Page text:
Donald MacDonald, head teacher at Gillespie’s, said the exchanges had been “dignified and respectful” and the event compared favourably with some of the TV debates between politicians from the Yes and No campaigns, which he said had been “quite poor” and “antagonistic”.

Mia Anderson, 15, from James Gillespie’s, said she had been reassured by what she had heard. She said: “I’m a Yes voter and it really consolidated how I felt before. And it settled worries, that whatever happens it’s going to be fine. Either way it’s going to be OK.”

Fellow Gillespie’s pupil Nadia Simoleit, 15, was impressed with the two speakers.

She said: “I thought it was very equal. They were open-minded and able to see and embrace each other’s views.”

But she added she was leaning more to a Yes vote. “I’m worried Britain tends to follow the United States too much,” she said. “Independence might mean it was easier for Scotland to be more like Scandinavia.”

Charlotte Jackson, 16, from Boroughmuir, felt the afternoon had left her clearer about the issues.

“It simplified all the information,” she said. “It’s not that there was a lack of information before, but it was really complex.” She said she was inclined to vote No. “They are both pretty strong campaigns, but I just feel we would probably still be better together.”

Another Boroughmuir pupil, Sofia Cogliano, 17, said: “I was undecided before the event and I’m still just as undecided. It was all useful and informative, but I’m no nearer a decision.”

Harry Rigg, 18, who has just finished at Boroughmuir, said he had previously decided to vote No – but he is not against independence for all time.

He said: “I feel this is not about my parents’ generation or my generation, but my children and their children. I think we might as well test devolution as much as we possibly can before going for independence – but may be in 30 or 50 years time it would be right for Scotland to be independent.”

Jamie Dorward, 17, from Boroughmuir, said he had been swayed one way and then the other: “There’s no single issue that will decide it for me. What I’m most interested in is how it would change day-to-day life.”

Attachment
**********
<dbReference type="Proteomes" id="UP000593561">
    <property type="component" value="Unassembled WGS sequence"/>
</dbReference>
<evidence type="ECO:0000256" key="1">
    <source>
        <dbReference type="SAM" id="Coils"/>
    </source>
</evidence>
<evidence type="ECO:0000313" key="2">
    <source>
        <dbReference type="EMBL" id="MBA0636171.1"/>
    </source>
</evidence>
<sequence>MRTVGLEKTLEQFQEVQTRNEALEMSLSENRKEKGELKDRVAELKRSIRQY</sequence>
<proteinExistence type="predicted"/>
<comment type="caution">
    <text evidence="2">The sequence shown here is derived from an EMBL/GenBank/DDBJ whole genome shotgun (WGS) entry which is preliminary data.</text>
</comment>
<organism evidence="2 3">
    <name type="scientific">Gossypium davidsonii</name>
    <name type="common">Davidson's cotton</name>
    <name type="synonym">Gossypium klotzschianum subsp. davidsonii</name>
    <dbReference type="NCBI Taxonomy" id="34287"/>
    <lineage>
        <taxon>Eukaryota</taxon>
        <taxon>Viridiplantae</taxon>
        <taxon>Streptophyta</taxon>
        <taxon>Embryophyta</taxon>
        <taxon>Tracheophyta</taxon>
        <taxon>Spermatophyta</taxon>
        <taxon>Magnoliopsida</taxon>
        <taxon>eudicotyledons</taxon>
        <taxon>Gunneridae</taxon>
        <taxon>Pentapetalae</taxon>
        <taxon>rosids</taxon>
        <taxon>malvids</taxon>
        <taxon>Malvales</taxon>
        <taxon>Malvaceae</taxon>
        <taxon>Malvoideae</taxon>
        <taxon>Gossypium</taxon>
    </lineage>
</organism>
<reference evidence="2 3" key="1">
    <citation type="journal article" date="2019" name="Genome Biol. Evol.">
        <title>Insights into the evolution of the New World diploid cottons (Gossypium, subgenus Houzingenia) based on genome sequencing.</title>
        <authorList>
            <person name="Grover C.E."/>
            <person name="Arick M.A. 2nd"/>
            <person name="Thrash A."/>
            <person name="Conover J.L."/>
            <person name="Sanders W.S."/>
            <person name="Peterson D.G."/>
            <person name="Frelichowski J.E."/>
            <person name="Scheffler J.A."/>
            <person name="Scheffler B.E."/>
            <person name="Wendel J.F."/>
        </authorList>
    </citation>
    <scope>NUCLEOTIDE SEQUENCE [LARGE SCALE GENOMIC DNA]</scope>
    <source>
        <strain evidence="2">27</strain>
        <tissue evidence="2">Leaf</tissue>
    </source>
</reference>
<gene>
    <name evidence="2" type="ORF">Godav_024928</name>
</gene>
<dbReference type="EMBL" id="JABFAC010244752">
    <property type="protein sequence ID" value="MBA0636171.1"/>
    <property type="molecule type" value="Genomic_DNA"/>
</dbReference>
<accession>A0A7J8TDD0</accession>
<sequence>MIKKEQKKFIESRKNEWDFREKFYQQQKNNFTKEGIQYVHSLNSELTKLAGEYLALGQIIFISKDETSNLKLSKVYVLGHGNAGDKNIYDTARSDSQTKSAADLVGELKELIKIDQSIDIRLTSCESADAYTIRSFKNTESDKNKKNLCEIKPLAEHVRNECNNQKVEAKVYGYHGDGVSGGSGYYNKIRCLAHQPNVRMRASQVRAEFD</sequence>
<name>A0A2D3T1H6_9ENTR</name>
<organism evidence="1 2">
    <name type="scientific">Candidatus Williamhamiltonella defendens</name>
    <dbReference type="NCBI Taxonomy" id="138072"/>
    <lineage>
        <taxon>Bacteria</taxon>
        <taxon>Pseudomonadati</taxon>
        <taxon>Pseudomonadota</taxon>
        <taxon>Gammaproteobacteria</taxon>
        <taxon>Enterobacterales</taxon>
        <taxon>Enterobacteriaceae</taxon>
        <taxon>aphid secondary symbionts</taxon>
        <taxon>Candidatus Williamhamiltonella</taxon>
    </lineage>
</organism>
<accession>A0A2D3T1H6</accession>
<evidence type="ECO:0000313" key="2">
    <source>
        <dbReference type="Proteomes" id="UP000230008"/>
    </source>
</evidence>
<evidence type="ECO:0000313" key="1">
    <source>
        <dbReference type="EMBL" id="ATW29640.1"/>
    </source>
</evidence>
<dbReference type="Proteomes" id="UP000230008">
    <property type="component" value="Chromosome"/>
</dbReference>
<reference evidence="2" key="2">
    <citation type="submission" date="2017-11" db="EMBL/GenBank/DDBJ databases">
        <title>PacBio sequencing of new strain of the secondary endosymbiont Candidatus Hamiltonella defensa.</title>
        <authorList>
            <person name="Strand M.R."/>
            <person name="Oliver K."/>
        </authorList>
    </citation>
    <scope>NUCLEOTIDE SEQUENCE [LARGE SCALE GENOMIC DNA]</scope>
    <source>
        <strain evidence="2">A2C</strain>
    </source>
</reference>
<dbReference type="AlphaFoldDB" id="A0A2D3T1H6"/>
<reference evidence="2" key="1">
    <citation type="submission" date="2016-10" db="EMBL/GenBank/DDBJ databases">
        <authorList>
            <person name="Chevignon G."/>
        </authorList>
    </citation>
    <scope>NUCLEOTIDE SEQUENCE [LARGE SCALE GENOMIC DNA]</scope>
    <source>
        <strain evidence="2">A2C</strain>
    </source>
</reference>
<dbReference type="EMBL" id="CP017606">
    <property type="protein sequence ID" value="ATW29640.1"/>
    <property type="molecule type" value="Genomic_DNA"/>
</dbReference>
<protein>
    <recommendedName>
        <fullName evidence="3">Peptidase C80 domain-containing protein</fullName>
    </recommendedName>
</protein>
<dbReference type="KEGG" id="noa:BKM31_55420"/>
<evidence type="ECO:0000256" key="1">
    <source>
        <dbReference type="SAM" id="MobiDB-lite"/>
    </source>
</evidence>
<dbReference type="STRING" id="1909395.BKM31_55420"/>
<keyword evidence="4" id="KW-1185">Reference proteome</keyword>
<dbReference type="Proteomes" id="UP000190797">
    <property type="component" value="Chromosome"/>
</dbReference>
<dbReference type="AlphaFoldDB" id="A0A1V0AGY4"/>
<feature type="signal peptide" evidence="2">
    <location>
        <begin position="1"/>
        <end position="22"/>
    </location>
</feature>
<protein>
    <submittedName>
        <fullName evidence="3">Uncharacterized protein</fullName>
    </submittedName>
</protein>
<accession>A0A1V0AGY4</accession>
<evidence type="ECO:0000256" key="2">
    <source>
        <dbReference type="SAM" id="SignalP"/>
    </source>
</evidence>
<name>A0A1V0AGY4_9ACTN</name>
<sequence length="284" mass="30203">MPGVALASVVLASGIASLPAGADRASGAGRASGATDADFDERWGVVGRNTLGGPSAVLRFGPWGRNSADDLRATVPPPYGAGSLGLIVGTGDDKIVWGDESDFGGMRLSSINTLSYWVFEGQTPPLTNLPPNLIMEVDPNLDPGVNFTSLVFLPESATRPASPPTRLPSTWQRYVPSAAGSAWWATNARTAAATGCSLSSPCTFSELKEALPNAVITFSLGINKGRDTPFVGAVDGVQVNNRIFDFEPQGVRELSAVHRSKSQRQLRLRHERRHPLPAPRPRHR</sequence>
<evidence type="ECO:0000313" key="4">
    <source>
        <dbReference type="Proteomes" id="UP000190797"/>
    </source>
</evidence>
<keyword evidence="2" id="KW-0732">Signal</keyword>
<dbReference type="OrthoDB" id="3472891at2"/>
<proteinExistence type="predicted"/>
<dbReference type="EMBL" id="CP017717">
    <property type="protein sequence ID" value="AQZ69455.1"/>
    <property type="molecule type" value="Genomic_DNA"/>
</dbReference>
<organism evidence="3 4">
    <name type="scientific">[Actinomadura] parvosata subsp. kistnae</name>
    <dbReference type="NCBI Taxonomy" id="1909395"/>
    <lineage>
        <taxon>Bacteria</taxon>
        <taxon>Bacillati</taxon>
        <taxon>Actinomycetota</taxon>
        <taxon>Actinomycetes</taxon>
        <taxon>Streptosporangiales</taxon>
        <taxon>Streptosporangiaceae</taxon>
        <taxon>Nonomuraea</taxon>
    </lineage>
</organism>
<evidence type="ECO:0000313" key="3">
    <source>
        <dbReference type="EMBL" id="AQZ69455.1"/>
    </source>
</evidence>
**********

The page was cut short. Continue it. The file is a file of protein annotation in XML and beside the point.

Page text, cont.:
Consulting the nation

PEOPLE in Scotland are being asked for their views on how the nation would be governed in the event of independence.

The Scottish Government has published a draft Scottish Independence Bill and invited feedback through a public consultation over the next four months.

The document sets out ministers’ proposals for an interim constitution, which they want to be in place on the first day of independence, as well as the process for producing a subsequent permanent written constitution.

It proposes an obligation to advance towards nuclear disarmament and the strengthening of human rights protection.

Deputy First Minister Nicola Sturgeon said she wanted the process of creating a constitution to be an “energising” one which ensures the people of Scotland are “centrally involved in designing and determining a written constitution as the blueprint for our country’s future”.

Such a constitution would form the “foundations of the state” by setting out, for example, where powers and duties lie in the state, the rights of its citizens, and the underpinning laws.

Scottish Green Party co-convener Patrick Harvie welcomed “this very clear statement of intent – that Scotland aspires to be a modern, compassionate democracy where power is held to account.”

But Scottish Labour MSP Jackie Baillie said: “People would be more interested if the Nationalists had set out what the start-up costs of independence would be, what would replace the pound, or how our pensions would be paid.”

Scottish Conservative chief whip John Lamont said: “The Scottish Government appears to be confusing a country’s constitution with an SNP wishlist.”